Boris Johnson: ‘No reason’ for second Scottish independence referendum

The bit about Jeremy Corbyn is just another lie, of course. Corbyn is avery bit as much a British Nationalist as Boris Johnson. What is significant in this remark in the clear implication that proposing to dissolve the Union is undemocratic. The utterance falls just short of declaring that the campaign to restore Scotland’s independence is undemocratic.

When politicians start ruling on what is and isn’t democratic, you know the political system is broken. When that politician is Boris Johnson, you know the political system is diseased unto death.



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Prison, punishment and democracy

prisonChristina McKelvie is quite wrong when she says that “prison is a place people go to be punished“. Prison is the punishment. Imprisonment. Incarceration. Immurement. Forfeiture of liberty is the penalty. The law allows for no further punishment beyond this. Prison is a place people are sent as punishment, not to be punished.

Prisoners are wards of the state. The state is responsible for their welfare. Which means we, each and every citizen of Scotland, owes a duty of care to prisoners. That may be an uncomfortable thought for some. But it is a fact, nonetheless. It is an unavoidable corollary of a truly democratic system. The necessarily implication of this is that we must ensure that inmates are not subject to additional punishment whilst in prison. It is essential that our justice system be fair. The penalties imposed for breaking the law must be transparent and consistent and even-handed. Which means we must be able to measure, as accurately as possible, the extent to which individuals are being punished. We do this using time. Ideally, the period of incarceration correlates closely with the seriousness of the crime so that those who have committed similar offences forfeit their liberty for the same amount of time.

It’s not easy to know what alternative measure might be used. What is certain is that, were there to be various additional punishments meted out whilst the sentence is being served, measuring the impact on individuals of these on individuals must be as close to impossible as makes no difference. For the system to be perceived as fair, the state must do all it can to ensure that the conditions under which prisoners serve their sentences are as close to identical as possible.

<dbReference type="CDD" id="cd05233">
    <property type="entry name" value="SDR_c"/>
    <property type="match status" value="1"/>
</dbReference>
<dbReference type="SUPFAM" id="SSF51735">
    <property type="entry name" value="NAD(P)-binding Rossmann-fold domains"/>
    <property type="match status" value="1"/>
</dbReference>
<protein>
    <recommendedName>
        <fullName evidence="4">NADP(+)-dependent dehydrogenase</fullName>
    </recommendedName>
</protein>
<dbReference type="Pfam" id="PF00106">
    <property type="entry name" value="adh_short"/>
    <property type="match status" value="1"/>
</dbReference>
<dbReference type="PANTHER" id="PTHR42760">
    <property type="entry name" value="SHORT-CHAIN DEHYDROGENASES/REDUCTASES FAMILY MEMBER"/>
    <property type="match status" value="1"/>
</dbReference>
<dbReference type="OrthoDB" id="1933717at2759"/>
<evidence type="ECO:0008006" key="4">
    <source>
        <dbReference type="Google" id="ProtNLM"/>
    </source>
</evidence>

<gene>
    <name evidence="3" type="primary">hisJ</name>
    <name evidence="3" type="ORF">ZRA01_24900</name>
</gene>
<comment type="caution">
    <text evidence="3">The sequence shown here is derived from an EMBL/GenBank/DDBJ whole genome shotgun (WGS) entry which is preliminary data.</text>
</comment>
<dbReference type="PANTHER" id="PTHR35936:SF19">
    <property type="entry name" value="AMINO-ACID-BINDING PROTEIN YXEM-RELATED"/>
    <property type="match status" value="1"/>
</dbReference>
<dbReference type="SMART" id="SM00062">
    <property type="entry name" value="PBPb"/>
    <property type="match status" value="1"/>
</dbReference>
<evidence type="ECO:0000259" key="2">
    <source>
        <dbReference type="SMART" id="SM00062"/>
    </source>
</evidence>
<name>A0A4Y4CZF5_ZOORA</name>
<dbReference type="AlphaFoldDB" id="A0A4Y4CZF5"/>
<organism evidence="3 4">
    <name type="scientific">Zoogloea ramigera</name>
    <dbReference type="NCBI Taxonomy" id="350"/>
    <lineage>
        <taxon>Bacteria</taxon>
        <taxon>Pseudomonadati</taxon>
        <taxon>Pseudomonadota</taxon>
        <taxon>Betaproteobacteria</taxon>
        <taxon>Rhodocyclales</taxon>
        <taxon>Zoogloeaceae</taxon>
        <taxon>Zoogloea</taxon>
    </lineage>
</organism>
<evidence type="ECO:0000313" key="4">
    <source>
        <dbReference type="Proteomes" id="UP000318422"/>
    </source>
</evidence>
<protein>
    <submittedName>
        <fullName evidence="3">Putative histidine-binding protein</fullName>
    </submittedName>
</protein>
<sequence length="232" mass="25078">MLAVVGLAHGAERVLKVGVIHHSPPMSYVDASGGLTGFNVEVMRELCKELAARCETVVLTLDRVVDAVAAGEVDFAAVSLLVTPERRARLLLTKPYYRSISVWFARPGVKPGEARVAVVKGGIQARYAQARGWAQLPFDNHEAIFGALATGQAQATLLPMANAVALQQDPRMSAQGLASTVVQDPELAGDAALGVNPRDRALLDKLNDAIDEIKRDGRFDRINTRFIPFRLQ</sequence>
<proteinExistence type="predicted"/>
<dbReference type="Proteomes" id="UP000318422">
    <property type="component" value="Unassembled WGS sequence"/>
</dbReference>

We send people to prison because we care about society. It would be illogical, therefore, not to care about the welfare of prisoners. They may be segregated from society, but they do not cease to be part of it. The vast majority will be expected to resume a life within society once their sentence is served. Prison must prepare them for this. It simply makes no sense to imagine that you can prepare an individual for being part of society by treating them as a social reject. It is in society’s interest that every effort be made to engage those who, self-evidently, have the greatest difficulty engaging.

There can hardly be anything more symbolic of rejection and disengagement than denial of that most fundamental of civil rights, the right to vote. A blanket ban, in particular, must be inherently unfair. Two individuals having committed identical crimes under identical circumstances and been given identical sentences could be arbitrarily subject to different penalties in terms of loss of opportunities to vote simply by virtue of when they serve their period of incarceration. One might miss two or more chances to exercise their democratic franchise, whilst the other misses none. It is inherently and unavoidably unfair.

Democracy is better for being participative. The more people who vote, the better. The more people who vote, the more representative of society the outcome is. In order to ensure – or, at least, facilitate – maximum participation the default position has to be that absolutely everybody has a vote. There should be no discussion about who has a right to vote. The very fact of such discussion diminishes our democracy. What may be debated is the matter of who is permitted to exercise their right to vote. But the onus is on those who wish to deny this permission to make a case which is valid within the context of an overarching set of democratic principles.

I have yet to see any such case for denying prisoners the opportunity to exercise their democratic right.